PCOS and Insulin Resistance

Risk of diabetes runs high if left untreated

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Insulin is a hormone that is produced by the pancreas, a gland in the abdomen responsible for digestion and blood sugar regulation. Insulin is typically secreted in response to large amounts of sugar (glucose) in the blood.

Once produced, insulin helps converts glucose into energy and thereafter stores it in your muscles, fat cells, and liver for later use.

Women with polycystic ovary syndrome (PCOS) frequently have insulin resistance, meaning their bodies do not respond as quickly to the hormone.

The sluggish response can cause glucose to accumulate in the blood and eventually change the way in which the body deals with sugar. Worsening insulin resistance can eventually lead to diabetes.

In women with PCOS, the risk of insulin resistance runs higher if you are over 40, overweight, have high blood pressure, live a sedentary lifestyle, and have high cholesterol.

By and large, women of Hispanic, African American, or Native American origin are at higher risk of insulin resistance than either white or Asian women.

symptoms of insulin resistance
Illustration by Jessica Olah, Verywell

Symptoms of Insulin Resistance

Women with insulin resistance often have little, if any, symptoms. When they do, they are not unlike those experienced by any other woman with the condition. Symptoms may include:

  • Cravings for sweets and salty foods
  • Darkening of skin in the groin, armpits, or behind the neck
  • Fatigue
  • Frequent or increased urination
  • Increased hunger or thirst
  • Tingling sensation in the hands of feet

If you are experiencing these symptoms, your healthcare provider will likely order blood tests to see how well your body deals with sugar. These include the fasting glucose level and glucose tolerance tests.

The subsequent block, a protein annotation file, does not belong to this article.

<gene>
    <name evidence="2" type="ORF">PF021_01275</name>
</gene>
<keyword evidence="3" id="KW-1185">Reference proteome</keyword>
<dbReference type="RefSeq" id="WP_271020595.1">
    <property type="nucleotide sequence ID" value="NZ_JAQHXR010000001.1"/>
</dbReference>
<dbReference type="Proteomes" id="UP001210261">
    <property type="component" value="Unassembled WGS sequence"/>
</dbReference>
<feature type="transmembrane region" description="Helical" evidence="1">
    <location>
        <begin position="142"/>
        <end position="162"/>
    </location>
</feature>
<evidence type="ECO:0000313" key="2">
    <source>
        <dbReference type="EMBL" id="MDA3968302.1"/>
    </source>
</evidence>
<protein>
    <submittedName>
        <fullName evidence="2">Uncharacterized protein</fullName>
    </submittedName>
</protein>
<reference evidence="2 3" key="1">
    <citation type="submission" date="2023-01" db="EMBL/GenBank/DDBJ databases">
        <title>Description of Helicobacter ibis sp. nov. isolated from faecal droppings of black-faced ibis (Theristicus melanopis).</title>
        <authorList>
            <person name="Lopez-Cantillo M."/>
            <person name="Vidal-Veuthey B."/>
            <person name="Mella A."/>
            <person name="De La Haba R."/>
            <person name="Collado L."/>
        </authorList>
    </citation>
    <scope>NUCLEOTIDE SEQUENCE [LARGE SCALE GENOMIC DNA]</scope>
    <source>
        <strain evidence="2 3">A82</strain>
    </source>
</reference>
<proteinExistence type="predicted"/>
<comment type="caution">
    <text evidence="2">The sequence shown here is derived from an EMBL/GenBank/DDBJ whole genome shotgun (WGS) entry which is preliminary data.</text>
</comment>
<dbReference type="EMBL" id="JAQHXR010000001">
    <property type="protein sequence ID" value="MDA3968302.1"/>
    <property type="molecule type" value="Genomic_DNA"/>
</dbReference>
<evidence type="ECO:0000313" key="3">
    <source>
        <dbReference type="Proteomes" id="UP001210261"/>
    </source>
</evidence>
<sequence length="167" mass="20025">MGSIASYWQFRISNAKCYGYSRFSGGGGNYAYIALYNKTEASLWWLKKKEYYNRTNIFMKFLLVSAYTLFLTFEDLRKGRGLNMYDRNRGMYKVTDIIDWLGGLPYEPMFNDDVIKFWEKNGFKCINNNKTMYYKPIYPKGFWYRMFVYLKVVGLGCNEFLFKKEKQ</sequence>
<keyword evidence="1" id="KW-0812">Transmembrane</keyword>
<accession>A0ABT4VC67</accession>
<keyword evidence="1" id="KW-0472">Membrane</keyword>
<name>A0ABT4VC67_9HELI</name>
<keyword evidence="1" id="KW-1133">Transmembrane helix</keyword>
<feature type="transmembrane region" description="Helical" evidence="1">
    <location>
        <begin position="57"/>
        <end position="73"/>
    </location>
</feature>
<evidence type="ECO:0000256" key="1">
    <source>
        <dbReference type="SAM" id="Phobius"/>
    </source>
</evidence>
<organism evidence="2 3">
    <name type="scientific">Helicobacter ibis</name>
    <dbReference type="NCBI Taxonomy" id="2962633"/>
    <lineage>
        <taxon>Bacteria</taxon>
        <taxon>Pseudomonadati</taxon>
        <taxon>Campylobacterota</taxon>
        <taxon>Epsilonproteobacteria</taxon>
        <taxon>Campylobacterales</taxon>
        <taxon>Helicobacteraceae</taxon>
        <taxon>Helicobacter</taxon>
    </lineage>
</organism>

Diagnosing Insulin Resistance

For a fasting glucose level, you would need to suspend eating and drinking at least eight hours before the test. After a blood sample is drawn and sent to the lab, a diagnosis can be made based on the following results:

  • Below 100 mg/dl is a normal result
  • 100 mg/dl to 125 mg/dl is considered prediabetes
  • Above 125 mg/dl can serve as a diagnosis of diabetes

The glucose tolerance test also requires an eight-hour fast before the test can be performed. Upon arrival, your healthcare provider will draw blood to use as a baseline reference. You would then be asked to drink eight ounces of fluid containing 75 grams of sugar. A second blood test would then be taken two hours later.

A diagnosis can be supported based on the following comparative values:

  • Prediabetes is defined as a fasting blood glucose of 100 mg/dl to 125 mg/dl followed by a blood glucose of 140 mg/dl to 199 mg/dl at two hours.
  • Diabetes is defined as a fasting blood glucose of 126 mg/dl to higher followed by a blood glucose of 200 mg/dl or higher at two hours.

Normally speaking, blood sugar will return to normal within three hours. The failure to do so is generally indicative of insulin resistance.

Living With Insulin Resistance

If you are diagnosed with insulin resistance, there is a lot you can do to reverse the condition. In some cases, medications like metformin may be prescribed to help you better control your blood sugar levels.

Lifestyle changes can also help whether you are prescribed medications or not. These include:

  • Follow a healthy diet rich in lean meat, high-fiber grains, vegetables, legumes, leafy greens, and fruit (ideally designed in consultation with a nutritionist)
  • Exercise at least 30 minutes per day performed three times per week
  • Get ample rest
  • Learn to manage stress
  • Reduce alcohol intake
  • Stop smoking
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5 Sources
Verywell Health uses only high-quality sources, including peer-reviewed studies, to support the facts within our articles. Read our editorial process to learn more about how we fact-check and keep our content accurate, reliable, and trustworthy.
  1. Rojas J, Chávez M, Olivar L, et al. Polycystic ovary syndrome, insulin resistance, and obesity: navigating the pathophysiologic labyrinth. Int J Reprod Med. 2014;2014:719050. doi:10.1155/2014/719050

  2. Centers for Disease Control and Prevention. Diabetes: getting tested. Updated May 15, 2019

  3. NIH National Institute of Diabetes and Digestive and Kidney Disorders. What is diabetes: insulin resistance and prediabetes. Updated May 2018

  4. American Diabetes Association. Diagnosis.

  5. NIH National Institute of Diabetes and Digestive and Kidney Disorders. Your game plan to prevent type 2 diabetes. Updated February 2017